The antibodies will prevent the trafficking of the GPCR receptors from the membrane surface to inside of the cells thus making mutant cells responsible for certain genetic diseases to function normally.
Inherited genetic diseases such as retinitis pigmentosa and nephrogenic diabetes may become treatable if the initial results achieved by a team of researchers led by Prof. Arun Shukla from the Department of Biological Sciences and Bioengineering at the Indian Institute of Technology (IIT), Kanpur are reproducible in animal models and humans.
Retinitis pigmentosa is an inherited, degenerative eye disease that leads to progressive loss of vision as one gets older, while genetic nephrogenic diabetes arises from kidney cells’ inability to retain water leading to extreme thirst and dehydration. In both these cases, the cause of disease is a mutation in the G-protein-coupled receptors (GPCR) which causes the receptors to be pulled from the plasma membrane to the inside of the cell just as the receptors reach the cell membrane to start signalling. In the absence of the receptors (rhodospin GPCR in the case of retinitis pigmentosa and vasopressin GPCR for genetic nephrogenic diabetes) the cells fail to signal and do not function normally.
The pulling in or trafficking of the GPCR receptors from the membrane surface to inside the cells (which is called endocytosis) happens when a small family of proteins called beta-arrestins bind to the GPCR receptors and to another class of proteins called clathrin.
“We have designed synthetic antibody fragments which specifically bind to beta-arrestins at the position where clathrin gets bound. So our antibodies prevent the clathrin protein from binding to beta-arrestins thus preventing endocytosis,” says Prof. Shukla. The results were published in the journal Nature Nanotechnology.
Theoretically, preventing the trafficking of the GPCR receptors from the membrane surface to inside the cells is like turning the clock back; rhodospin and vasopressin GPCR receptors would stay intact on the cell membrane, start signalling and enable the otherwise mutant cells to function normally. “Our designer proteins provide previously unexplored territory for therapeutic applications for inherited diseases,” he says.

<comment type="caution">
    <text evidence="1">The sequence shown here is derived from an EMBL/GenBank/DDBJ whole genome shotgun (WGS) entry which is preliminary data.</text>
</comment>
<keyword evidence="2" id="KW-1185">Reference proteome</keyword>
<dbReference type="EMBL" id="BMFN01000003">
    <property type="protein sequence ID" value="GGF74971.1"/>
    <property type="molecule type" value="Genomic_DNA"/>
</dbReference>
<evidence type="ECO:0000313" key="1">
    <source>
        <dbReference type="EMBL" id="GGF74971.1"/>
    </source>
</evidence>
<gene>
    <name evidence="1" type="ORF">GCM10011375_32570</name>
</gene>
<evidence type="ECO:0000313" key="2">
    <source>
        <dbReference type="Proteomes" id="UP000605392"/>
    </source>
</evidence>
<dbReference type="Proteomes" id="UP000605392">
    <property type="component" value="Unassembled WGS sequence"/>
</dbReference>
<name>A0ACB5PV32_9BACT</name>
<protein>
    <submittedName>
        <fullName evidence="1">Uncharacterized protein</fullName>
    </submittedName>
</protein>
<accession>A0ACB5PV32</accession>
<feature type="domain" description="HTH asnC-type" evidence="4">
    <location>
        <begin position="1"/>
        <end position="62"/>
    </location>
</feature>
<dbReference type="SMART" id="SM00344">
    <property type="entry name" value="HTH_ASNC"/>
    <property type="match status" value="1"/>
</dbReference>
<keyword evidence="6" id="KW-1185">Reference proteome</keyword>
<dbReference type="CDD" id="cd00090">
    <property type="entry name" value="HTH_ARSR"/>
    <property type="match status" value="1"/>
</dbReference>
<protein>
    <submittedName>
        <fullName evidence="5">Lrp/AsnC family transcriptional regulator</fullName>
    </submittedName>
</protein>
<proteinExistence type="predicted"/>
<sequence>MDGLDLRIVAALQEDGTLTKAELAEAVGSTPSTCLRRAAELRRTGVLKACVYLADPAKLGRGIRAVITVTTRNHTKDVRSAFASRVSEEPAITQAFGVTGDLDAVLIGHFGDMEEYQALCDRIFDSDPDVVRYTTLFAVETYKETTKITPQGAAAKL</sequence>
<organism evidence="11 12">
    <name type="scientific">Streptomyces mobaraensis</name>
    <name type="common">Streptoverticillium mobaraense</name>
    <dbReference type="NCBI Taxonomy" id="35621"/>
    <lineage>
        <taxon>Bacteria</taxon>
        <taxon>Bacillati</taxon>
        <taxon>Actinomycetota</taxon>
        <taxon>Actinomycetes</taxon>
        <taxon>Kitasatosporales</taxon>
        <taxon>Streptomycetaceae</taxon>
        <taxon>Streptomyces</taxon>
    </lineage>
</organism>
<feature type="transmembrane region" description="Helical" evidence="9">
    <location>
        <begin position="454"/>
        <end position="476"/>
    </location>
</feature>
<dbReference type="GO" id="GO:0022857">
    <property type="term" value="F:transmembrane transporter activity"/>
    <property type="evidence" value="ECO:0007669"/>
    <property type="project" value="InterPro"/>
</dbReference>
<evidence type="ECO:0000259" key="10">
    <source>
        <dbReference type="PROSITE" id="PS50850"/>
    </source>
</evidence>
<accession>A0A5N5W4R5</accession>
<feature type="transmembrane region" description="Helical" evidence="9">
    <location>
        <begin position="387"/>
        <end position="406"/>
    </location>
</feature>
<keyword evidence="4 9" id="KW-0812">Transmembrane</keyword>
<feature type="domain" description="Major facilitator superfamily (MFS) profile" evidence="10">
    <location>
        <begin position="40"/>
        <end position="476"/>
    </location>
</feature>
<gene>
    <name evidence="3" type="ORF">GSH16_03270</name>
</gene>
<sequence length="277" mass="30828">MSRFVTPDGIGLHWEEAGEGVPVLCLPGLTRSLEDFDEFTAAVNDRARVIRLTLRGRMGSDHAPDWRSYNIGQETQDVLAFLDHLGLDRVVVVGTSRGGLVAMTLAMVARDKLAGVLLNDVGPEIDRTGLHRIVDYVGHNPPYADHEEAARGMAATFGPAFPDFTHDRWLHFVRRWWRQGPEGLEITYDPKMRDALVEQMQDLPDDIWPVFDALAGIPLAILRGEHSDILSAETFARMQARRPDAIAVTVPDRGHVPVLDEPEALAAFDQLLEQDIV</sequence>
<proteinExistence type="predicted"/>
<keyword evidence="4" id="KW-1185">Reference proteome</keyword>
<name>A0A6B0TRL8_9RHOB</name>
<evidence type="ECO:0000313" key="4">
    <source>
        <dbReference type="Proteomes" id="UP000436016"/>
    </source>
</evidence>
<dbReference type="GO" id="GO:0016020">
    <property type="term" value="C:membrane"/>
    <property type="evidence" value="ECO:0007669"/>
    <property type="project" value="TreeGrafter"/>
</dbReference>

Proteins such as GPCR receptors, beta-arrestins and clathrin have limited life span of a few hours, while the antibodies introduced from outside survive for a longer time. Once introduced, the antibodies can get bound to beta-arrestins that are freshly produced and prevent clathrin from binding to beta-arrestins, thus preventing the GPCR receptors from getting pulled into the cell from the membrane surface.
“Even when beta-arrestins bound to antibodies decay, the antibodies with their longer life span can bind to newly formed beta-arrestins. The other possibility is increasing the concentration of the antibodies so that they are always present in the cells to bind to freshly produced beta-arrestins,” Prof. Shukla says.
Since the mechanism of the two diseases is the same, the antibodies can work equally well immaterial of the cell type involved. “This is a proof-of-concept study using modified kidney cell lines. The next step will be to develop new strategies to deliver the antibodies into human live cells and animal models,” he says. The team is considering starting these studies in near future.
The big advantage of using antibodies is that they selectively block receptor endocytosis but not signalling. “This provides a unique handle, currently not available anywhere in the world, for targeting a specific GPCR function. This makes our designer proteins superior to knock-out approaches,” he comments.